• Physical Count of Inventory: suppliers and customer must make sure the ownership of physical stock count is defined from the outset of agreement.
  • New Product Introduction/Phase Out Items: I have found it is headache to manage to manage New Production Introduction and Phase Out plans for inventory on ramp down. This scenario needs special communication.
  • Monthly Exception: We all trust the data in the system, don’t we!! On serious note we like to trust data in our ERP or Inventory management system, but discrepancies are bound to occur over long period of time. Therefore, I strongly recommend to monthly exception reporting to align physical inventory between supplier and customer.




Vendor-managed inventory (VMI) is a collaborative strategy between a buyer and supplier to optimize the availability of products at minimal cost. Overall, inventory management cost plays a significant role in reducing supply chain cost.

VMI is a logistics distribution strategy through which the supplier manages inventory at customers’ sites and decides on replenishment policies, subject to stipulated levels of availability and service. The supplier benefits by reducing its inventory levels, reducing customers’ demand variability, and improving routing strategies; customers benefit by reducing resources dedicated to manage inventories and by decreasing their stock-outs, thus increasing their revenues.

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VMI is made possible by installing technological equipment at participating sites to allow the supplier to keep track of customer demand and inventory. The decrease in the cost of applicable technologies, such as EDI and the Internet, has accelerated the adoption of this strategy across several industries. The objective of the supplier in VMI is to decide on distribution tactics that will minimize the inventory and transportation costs across the supply chain.

Whilst there are many benefits of Vendor-managed inventory (VMI) , there are few risk as well, which needs to be considered.

I hope this guide helped you realize that in given day and age, Vendor Managed Inventory (VMI) isn’t optional anymore. While it doesn’t take a lot of effort to get a few basics right, but it is all worth it for buyer and supplier.

After reading this guide, how will you change your attitude towards Vendor Managed Inventory? Please share your comments .

MRPeasy – Fast and easy production planning

Recommended Reading

Vendor Managed Inventory: Exploring objectives, benefits and shortcomings of the business concept



  • Nestor N. de Albuquerque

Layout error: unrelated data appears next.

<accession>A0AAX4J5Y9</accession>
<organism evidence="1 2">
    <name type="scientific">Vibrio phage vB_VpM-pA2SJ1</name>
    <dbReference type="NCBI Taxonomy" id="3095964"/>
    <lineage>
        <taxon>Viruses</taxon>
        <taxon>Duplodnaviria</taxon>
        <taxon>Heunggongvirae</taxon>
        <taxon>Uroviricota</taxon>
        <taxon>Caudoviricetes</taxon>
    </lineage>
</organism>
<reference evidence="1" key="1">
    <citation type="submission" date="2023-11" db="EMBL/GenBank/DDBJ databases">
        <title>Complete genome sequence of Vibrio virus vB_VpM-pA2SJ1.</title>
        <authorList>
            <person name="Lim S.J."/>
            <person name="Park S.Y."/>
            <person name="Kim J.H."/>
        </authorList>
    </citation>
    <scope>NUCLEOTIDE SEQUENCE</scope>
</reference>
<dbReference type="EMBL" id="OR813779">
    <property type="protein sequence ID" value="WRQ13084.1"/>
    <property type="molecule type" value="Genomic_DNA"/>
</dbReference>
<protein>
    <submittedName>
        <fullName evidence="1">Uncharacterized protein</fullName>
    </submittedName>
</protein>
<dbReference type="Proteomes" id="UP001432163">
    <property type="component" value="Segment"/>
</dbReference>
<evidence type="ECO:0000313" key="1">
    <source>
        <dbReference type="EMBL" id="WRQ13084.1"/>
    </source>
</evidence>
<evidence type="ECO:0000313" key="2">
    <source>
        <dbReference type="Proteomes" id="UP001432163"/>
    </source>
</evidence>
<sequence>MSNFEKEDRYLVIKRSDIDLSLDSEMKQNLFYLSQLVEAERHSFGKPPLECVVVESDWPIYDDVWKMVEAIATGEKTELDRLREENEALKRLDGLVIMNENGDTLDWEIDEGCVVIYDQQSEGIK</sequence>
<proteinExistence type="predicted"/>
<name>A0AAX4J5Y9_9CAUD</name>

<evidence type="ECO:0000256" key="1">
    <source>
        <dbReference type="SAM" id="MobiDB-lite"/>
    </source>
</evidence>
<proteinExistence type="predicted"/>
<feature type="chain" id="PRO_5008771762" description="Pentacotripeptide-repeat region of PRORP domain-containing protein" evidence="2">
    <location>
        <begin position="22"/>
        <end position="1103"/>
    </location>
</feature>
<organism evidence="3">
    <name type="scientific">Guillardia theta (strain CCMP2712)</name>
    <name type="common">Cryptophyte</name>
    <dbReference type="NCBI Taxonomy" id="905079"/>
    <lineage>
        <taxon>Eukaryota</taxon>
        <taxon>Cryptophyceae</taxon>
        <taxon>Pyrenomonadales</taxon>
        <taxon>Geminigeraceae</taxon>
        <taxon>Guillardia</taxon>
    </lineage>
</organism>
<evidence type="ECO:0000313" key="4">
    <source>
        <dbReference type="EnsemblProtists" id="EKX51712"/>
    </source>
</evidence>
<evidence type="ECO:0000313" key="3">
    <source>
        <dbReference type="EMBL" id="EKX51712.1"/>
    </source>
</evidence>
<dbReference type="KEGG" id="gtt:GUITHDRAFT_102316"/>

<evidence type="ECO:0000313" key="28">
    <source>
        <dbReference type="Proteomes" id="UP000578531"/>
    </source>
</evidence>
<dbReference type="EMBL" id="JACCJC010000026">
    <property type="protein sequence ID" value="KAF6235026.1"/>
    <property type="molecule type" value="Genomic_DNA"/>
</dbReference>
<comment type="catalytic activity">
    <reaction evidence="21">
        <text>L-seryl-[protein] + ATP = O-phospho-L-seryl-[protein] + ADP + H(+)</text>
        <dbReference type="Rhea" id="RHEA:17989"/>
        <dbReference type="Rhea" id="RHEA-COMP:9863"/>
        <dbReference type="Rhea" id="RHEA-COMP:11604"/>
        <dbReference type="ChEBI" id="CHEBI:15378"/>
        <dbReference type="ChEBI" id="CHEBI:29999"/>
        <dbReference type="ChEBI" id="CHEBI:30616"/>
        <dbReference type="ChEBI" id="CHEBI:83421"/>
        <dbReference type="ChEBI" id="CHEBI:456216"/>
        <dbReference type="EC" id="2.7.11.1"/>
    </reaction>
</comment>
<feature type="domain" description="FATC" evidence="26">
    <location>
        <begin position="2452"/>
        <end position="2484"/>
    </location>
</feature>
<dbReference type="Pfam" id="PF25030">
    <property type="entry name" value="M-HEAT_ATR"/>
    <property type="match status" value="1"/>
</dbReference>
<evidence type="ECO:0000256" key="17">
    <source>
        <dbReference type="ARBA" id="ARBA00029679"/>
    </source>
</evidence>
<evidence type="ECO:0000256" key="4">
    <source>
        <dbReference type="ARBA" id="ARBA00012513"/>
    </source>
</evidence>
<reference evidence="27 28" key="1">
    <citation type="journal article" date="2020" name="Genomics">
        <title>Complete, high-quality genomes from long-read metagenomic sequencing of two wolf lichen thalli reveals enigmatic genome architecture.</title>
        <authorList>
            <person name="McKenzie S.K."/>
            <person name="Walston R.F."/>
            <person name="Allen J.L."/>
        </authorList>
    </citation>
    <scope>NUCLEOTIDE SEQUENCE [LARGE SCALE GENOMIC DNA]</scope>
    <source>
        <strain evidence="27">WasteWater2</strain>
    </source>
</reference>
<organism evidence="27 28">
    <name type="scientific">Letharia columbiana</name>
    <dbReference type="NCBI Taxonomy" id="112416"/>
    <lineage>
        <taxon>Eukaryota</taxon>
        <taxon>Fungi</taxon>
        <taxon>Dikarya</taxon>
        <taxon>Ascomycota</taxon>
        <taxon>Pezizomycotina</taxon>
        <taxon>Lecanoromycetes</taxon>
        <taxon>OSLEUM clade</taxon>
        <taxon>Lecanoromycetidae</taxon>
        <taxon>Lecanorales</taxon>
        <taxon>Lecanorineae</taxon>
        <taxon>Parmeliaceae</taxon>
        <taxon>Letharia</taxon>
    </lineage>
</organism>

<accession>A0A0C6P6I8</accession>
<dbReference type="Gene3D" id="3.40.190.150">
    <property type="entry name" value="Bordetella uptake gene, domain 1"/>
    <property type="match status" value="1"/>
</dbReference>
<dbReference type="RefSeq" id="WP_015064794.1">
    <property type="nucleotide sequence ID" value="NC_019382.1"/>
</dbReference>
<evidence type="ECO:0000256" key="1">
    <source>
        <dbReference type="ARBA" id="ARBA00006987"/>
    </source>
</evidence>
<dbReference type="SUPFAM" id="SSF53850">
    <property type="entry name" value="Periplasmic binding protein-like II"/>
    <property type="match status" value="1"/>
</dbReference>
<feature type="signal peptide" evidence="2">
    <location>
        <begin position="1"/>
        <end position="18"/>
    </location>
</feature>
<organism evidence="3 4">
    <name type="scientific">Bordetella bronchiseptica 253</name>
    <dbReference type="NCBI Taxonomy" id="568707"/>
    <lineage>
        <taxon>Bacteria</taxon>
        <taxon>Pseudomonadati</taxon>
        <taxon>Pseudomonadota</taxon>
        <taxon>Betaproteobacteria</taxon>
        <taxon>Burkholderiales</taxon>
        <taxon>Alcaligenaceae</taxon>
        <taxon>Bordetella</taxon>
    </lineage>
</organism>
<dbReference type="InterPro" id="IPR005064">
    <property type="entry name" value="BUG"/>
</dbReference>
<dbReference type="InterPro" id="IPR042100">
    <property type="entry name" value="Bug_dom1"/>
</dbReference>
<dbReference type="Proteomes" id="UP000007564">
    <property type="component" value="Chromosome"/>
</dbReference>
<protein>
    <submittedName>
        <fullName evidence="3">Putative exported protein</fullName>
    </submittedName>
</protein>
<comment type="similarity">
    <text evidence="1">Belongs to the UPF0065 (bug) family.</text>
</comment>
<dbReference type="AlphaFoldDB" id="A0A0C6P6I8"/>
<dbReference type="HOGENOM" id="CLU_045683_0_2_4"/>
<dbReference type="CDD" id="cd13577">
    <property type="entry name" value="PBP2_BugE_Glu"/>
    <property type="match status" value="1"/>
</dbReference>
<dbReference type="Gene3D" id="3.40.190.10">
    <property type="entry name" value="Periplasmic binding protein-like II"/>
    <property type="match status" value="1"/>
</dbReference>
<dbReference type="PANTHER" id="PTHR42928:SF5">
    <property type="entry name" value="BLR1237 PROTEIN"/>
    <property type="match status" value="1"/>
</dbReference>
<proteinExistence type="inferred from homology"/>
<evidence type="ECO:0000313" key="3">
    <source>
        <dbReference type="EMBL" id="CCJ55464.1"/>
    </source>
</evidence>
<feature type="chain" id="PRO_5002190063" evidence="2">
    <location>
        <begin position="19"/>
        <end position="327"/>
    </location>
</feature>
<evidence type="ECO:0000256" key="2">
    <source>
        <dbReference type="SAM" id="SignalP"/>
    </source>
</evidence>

Dear Dr. Ahmed,
    Thanks for the excellent text. Really enlightening one.
    Would you have a higher resolution of that picture?

    • muddassirism

      Hi Nestor N. de Albuquerque, I have send you the image by email. Hope this helps, Muddassir

  • Alpha

    Hi Dr Ahmed, I am a supply chain specialist and I would like to share my experiences and insights on your platform. Hoping to hear from you

  • Prakash

    Dear Mr Ahmed
    Thanks for VMI Insight.
    How suppliers deal or cope up with Forecast Increase during Lead Time period. Who will be accountable for Premium Freight shipments? It will be of great help if you can share few Thumb Rules for Different scenarios after VMI implementation.

    • muddassirism

      Roles for demand forecast variation impact and who will take care of premium freight mostly stays the same as in without VMI system.


    Nice article! Really did a good job pin-pointing the important information.

    • Muddassir Ahmed

      Thanks very much for your comments Juan Carlos.

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  • Theophilus B . Wesseh

    Dear Dr. Ahmed,
    I am so glad to received this email from it has help me to understand something about Inventory.
    Theophilus B. Wesseh

    • Muddassir Ahmed

      You are welcome Theophilus.

  • Jaakko Ristaniemi


    Nice summary of VMI! 15years ago when I did my master’s thesis there wasn’t any as good academic material about VMI as this.

    Few points related to this summary:
    – “Better visibility will make it possible to change from Air- to sea freight” in my mind this is quite strong expression without knowing air and sea transportation LTs, demand dynamics and inventory carrying costs for the material.
    – Like mentioned in few earlier comments, in VMI logistics inbound model there are many things to be agreed between Customer and Supplier. This is in line with the conclusion of my “already dust covered” master’s thesis related to implementation of VMI (with consignment): The hardest and most time consuming part of the implementation project is the legal agreement. Setting up transportation and system-to-system connections with developed messages and related functionalities in legacy systems with SOX requirements are the easiest part of the implementation.

    • Muddassir Ahmed

      Dear Jaakko for your comments.

  • Vikaynash

    Good day Sir.
    Can you kindluy inform me the detailed process numbered #1 till #9 in the above graphic?
    I would love to know the process / execution that takes place at each step. TQ so much and may we get more insightful information from yourself. TC


  • Oenga

    Very useful information and well understood…


    One of the important benefits of VMI is reduction of waste in consumption .
    When we are going in for VMI in manufacturing it is not enough to just fix the quantities based on the forecast but agreed production norms
    I have done this exercise in a Float Glass mfg company Metal packing straps.Fixing the consumption norms fr issue of VMI is very important.This will help in reducing waste and excess usage

  • Sandeep

    Above VMI management concept explained beautifully. If 1 or 2 case study examples can be explored, it would give deep insight on VMI.

  • Yayra Avemegah

    Good morning Sir, I have read through the article but I dont see how VMI is going to reduce cost. If products are moved from supplier to the vendor there will definitely be a transportation cost which will be paid by one of the parties depending on the terms of engagement and will eventually be added to the cost of the product. Please I need more clarification? Thank you


    Another Big advantage of VMI is reduction of Waste leading to overall reduction in Materials Consumption.
    I have done a VMI exercise with a Global Float Glass Mfg for packing materals in close coordination with SIGNODE of USA